Domestic violence, also referred to as intimate partner violence, is a pervasive issue that touches countless lives. Each minute, nearly 20 people face physical abuse by their partners in the U.S alone. More than just numbers, these are individuals who courageously choose survival, often against incredible odds.
In this article we will shed some light on the crucial steps involved in preparing to leave an abuser. We’ll delve into how to navigate the barriers that often hinder escape, and how to build a safe and secure life in the aftermath, armed with the right resources and support. Because leaving is not just about ending the abuse—it’s about starting anew, on one’s own terms.
Preparing for a Safe Transition to a New Home
Leaving an abusive relationship can be challenging. “Escaping from an abusive relationship is one of the most dangerous times for a survivor and a time when over 70% of domestic violence incidents occur,” says Ruth Darlene Patrick, Founder and Executive Director of WomenSV, a nonprofit focused on covert abuse and coercive control.
But, with careful planning and support, it’s possible to create a safer environment for yourself. Below we’ll discuss some steps to consider when preparing to leave.
Set Aside Money
Begin saving money in a separate, secure account if possible. This can help cover living expenses, transportation, and other necessities when you leave.
Prepare An Emergency Bag and What to Pack
Keep a bag with essentials like clothing, toiletries, medication, and any special items for children. Store it in a hidden but accessible location.
Come Up With a Code Word
Establish a code word with trusted friends or family members to signal when you need immediate help or assistance in leaving.
Secure Important Documents and Housing Papers
Gather important documents such as identification, birth certificates, and housing-related papers. Store them in a safe place or with a trusted person.
If Possible, Get a New Phone
If possible, get a new phone and change your phone number to prevent your abuser from tracking your location or contacting you through calls and messages. This extra layer of security will help you maintain your privacy and safety, allowing you to start rebuilding your life without the constant fear of being found or harassed.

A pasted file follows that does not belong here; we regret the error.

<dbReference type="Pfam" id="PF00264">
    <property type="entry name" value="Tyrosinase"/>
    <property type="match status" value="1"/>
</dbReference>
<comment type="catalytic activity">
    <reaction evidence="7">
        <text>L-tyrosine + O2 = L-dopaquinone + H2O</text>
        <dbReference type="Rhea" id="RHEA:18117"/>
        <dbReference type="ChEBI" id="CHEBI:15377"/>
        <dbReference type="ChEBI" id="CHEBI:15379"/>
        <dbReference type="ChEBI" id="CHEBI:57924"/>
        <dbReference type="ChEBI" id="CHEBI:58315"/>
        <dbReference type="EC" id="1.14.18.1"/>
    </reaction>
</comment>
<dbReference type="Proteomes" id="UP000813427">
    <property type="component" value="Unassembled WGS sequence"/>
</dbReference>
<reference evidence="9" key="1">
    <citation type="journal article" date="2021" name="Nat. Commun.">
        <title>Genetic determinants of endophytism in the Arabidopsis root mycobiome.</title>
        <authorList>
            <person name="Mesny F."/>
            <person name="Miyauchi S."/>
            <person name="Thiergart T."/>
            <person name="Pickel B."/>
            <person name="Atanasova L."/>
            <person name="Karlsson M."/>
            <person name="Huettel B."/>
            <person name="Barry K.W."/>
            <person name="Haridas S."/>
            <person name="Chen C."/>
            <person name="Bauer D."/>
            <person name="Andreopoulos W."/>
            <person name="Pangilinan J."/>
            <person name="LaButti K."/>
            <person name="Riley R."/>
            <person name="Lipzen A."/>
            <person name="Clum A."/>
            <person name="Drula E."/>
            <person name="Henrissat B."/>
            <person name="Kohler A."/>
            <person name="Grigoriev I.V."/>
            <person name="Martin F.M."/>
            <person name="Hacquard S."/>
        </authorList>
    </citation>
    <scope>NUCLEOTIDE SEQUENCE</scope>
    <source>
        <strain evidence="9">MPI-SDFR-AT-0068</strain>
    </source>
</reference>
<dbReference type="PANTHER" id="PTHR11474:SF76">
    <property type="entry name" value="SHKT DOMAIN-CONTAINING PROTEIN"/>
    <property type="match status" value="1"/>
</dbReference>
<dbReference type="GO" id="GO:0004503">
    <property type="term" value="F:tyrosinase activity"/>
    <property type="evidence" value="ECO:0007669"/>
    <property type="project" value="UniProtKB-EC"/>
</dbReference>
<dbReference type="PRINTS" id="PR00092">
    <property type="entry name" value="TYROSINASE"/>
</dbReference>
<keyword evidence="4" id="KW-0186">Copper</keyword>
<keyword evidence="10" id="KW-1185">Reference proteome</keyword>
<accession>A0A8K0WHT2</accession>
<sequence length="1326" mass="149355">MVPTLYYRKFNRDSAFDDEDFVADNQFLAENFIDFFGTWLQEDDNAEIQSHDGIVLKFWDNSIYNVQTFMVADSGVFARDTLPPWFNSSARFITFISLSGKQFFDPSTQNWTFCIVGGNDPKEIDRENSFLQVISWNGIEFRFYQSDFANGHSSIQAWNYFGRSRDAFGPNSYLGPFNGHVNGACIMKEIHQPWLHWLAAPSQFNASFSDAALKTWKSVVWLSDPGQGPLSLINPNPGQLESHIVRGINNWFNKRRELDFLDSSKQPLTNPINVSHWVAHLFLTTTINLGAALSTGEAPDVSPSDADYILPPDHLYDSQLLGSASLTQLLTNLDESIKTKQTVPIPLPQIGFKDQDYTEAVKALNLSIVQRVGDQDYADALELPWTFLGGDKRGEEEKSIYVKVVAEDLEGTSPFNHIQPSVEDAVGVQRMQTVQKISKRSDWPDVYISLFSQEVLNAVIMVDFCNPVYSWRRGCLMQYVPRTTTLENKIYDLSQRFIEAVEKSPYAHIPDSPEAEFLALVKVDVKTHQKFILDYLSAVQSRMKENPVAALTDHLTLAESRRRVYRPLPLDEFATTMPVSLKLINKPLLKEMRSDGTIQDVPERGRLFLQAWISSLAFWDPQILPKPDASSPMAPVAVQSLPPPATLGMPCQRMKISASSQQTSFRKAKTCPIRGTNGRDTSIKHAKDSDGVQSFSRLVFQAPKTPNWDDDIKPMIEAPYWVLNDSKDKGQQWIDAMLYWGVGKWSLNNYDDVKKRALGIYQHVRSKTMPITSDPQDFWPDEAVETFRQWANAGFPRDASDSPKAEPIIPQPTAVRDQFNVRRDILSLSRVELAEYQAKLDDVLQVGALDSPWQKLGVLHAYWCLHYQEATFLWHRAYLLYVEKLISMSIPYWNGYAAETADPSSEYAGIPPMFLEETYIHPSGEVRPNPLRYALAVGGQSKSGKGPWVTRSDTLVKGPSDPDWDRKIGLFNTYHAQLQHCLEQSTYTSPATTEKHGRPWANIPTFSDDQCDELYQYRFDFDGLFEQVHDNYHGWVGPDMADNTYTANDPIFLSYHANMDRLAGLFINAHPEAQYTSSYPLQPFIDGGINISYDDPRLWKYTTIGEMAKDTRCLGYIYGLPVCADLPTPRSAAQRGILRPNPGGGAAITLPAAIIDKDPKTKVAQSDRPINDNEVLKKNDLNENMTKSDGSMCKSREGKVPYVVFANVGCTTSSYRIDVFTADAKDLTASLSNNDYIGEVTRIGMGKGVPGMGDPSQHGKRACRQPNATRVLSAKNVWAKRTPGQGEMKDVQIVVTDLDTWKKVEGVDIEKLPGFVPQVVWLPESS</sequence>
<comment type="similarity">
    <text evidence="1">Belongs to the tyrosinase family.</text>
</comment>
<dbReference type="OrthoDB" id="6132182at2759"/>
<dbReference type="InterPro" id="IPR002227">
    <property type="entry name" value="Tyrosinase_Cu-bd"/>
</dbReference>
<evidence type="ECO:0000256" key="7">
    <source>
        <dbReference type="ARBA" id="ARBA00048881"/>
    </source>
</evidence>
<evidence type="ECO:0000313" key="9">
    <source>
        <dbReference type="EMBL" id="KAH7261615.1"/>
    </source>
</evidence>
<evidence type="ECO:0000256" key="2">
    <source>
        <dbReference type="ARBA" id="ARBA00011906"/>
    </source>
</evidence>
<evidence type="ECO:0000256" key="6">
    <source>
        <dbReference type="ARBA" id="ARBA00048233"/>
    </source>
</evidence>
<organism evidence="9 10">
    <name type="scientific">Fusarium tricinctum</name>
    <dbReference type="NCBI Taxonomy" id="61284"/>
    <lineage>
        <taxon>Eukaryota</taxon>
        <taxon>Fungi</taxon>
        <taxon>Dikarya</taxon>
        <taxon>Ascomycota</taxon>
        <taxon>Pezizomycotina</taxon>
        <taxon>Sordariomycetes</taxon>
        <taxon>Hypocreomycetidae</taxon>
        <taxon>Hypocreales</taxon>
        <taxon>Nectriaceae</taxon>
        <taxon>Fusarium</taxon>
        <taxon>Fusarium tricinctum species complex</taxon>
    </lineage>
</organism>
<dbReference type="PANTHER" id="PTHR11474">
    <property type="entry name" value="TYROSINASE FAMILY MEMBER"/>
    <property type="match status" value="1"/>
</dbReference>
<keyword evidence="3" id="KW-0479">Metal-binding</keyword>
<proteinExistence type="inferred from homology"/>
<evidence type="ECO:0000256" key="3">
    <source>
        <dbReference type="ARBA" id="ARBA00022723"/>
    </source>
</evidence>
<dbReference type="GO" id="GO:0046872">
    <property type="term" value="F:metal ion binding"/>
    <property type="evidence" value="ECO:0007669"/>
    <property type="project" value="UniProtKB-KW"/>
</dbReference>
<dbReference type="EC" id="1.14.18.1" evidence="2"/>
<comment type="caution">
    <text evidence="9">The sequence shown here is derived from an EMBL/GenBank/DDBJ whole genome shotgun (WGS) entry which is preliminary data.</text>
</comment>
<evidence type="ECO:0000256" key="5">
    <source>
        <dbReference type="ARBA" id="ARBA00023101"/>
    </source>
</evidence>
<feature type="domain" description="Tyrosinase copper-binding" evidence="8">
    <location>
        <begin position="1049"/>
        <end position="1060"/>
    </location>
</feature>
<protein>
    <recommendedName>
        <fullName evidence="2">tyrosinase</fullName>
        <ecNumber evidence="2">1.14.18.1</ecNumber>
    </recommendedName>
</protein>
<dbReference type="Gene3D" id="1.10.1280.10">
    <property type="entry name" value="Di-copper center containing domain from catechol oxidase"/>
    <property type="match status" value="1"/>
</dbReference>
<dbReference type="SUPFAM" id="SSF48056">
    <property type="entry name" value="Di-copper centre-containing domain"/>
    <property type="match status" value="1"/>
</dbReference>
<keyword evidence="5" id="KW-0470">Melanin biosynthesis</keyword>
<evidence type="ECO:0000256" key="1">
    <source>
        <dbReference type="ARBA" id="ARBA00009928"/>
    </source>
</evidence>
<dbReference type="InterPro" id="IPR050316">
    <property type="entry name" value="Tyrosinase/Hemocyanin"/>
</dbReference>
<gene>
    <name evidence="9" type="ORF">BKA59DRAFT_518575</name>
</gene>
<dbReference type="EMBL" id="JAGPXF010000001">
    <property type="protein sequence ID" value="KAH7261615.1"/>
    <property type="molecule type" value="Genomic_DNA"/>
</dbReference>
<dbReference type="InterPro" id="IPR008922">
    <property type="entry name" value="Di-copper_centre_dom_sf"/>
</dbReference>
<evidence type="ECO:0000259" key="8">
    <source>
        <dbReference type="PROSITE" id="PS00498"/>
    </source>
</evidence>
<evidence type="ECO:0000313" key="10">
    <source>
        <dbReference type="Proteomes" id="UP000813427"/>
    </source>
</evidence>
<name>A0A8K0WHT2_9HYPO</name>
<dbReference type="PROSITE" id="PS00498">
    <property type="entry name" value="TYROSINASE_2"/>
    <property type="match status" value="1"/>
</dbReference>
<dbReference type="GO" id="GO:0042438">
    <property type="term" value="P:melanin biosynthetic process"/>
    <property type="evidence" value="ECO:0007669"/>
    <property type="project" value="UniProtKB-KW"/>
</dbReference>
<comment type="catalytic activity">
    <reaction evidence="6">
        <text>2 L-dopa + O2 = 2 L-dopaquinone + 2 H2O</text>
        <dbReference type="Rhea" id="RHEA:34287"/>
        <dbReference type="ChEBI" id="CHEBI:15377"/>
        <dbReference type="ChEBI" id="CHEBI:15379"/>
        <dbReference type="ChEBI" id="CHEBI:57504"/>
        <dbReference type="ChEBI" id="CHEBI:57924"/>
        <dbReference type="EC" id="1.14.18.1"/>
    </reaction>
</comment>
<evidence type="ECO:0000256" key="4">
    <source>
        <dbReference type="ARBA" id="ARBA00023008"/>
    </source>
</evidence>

Research in Advance and Have Law Enforcement Help
Contact domestic violence agencies or shelters to assist with planning your escape. They can help secure temporary housing and guide you through legal processes such as restraining orders.
“Leaving an abuser is very hard for a victim. Although the abuse might be unbearable, it is still familiar territory and therefore more predictable in the victim’s mind,” says Seema Kak, Executive Director of Kiran Inc, a nonprofit focused on serving and empowering South Asian victims of domestic violence. “Various agencies can help connect victims to the right resources,” Kak adds.
Plan Your Escape
Create a well-thought-out escape plan by familiarizing yourself with your abuser’s routine, identifying the best times to leave, and knowing which exit routes are safest. Additionally, have your car’s gas tank filled, your belongings pre-packed, and important documents handy so you can leave swiftly and discreetly when the opportunity arises.
Disable Location Services on All Devices
To protect your privacy and prevent your abuser from tracing your whereabouts, disable location services on all your electronic devices. This includes your smartphone, car navigation system, and any apps or gadgets that may use location tracking. Consider resetting your devices to factory settings or obtaining new devices to minimize the risk of being found.
11 Ways to Create a Safe and Secure Home As A Survivor of Domestic
Survivors of domestic violence are at different stages of their journeys toward healing and safety. Whether you’re living in a shelter or independently, it’s crucial to implement safety measures and create a supportive environment.
Here are some tips to help you feel more secure:
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